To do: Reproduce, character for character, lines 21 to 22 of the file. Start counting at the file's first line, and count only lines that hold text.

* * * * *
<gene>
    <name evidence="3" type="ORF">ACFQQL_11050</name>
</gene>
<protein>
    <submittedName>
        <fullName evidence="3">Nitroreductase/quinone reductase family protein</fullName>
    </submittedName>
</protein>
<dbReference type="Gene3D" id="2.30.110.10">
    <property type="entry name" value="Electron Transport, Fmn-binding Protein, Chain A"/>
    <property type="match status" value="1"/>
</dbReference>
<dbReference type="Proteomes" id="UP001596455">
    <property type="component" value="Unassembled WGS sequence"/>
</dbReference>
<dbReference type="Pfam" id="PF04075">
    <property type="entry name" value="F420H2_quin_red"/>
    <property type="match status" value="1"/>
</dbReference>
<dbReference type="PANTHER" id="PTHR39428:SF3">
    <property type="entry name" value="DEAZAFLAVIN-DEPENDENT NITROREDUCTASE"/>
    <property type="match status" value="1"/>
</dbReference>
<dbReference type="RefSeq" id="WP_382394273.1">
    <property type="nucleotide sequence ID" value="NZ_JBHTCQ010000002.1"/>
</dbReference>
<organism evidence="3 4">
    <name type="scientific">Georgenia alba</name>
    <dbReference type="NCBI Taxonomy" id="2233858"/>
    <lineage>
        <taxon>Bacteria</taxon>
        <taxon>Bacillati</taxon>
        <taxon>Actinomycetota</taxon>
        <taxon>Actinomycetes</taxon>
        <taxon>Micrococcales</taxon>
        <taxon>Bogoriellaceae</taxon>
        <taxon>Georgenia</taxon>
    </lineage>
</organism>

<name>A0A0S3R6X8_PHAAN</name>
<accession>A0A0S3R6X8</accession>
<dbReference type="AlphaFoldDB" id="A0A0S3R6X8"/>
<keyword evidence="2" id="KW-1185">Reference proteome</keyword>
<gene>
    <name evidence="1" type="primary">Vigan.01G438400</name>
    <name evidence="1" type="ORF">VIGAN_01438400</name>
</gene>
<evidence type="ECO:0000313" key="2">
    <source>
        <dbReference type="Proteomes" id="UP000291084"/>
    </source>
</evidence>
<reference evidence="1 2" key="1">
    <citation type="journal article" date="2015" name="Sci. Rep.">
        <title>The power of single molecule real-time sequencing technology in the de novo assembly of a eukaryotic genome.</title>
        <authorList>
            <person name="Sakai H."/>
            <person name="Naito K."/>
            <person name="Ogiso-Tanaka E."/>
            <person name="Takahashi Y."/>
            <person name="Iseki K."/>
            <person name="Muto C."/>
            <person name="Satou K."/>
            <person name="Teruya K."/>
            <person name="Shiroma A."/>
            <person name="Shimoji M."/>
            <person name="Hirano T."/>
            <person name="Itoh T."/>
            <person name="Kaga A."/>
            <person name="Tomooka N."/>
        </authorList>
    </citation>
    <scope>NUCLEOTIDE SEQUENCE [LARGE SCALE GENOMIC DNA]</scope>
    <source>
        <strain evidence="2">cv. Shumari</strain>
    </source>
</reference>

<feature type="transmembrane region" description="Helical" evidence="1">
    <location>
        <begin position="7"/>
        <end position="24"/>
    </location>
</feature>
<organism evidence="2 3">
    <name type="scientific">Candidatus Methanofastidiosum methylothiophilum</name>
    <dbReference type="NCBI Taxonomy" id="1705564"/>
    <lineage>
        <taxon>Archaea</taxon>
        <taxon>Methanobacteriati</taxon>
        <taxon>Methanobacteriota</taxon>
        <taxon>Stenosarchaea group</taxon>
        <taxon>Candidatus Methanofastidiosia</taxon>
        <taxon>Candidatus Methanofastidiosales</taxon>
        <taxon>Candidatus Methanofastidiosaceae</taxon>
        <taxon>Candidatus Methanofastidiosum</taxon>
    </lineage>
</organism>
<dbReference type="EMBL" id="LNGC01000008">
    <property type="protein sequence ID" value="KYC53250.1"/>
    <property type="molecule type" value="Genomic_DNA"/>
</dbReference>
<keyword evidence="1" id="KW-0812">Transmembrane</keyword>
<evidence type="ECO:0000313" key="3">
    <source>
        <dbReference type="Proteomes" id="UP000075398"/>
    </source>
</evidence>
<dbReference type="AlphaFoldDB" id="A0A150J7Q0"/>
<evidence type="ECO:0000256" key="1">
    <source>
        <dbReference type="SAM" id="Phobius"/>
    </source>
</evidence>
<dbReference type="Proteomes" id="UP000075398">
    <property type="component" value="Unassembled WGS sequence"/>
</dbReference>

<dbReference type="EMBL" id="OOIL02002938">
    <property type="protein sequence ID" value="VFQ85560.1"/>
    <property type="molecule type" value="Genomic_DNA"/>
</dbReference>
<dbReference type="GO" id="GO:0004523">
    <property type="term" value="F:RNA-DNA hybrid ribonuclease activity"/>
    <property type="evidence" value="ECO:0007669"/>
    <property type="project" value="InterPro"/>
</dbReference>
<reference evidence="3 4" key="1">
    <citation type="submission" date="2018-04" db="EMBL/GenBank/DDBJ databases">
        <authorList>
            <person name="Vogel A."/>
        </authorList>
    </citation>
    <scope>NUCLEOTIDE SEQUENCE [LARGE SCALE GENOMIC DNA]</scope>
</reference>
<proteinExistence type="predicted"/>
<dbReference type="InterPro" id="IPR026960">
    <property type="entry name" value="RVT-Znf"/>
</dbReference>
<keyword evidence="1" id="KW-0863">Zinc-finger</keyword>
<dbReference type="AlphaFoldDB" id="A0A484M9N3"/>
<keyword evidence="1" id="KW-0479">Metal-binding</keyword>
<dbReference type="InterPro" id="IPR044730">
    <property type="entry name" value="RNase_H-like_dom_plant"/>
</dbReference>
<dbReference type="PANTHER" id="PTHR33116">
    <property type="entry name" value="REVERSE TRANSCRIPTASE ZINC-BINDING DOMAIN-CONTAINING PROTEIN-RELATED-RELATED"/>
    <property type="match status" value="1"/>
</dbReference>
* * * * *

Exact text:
    <property type="entry name" value="DEAZAFLAVIN-DEPENDENT NITROREDUCTASE"/>
    <property type="match status" value="1"/>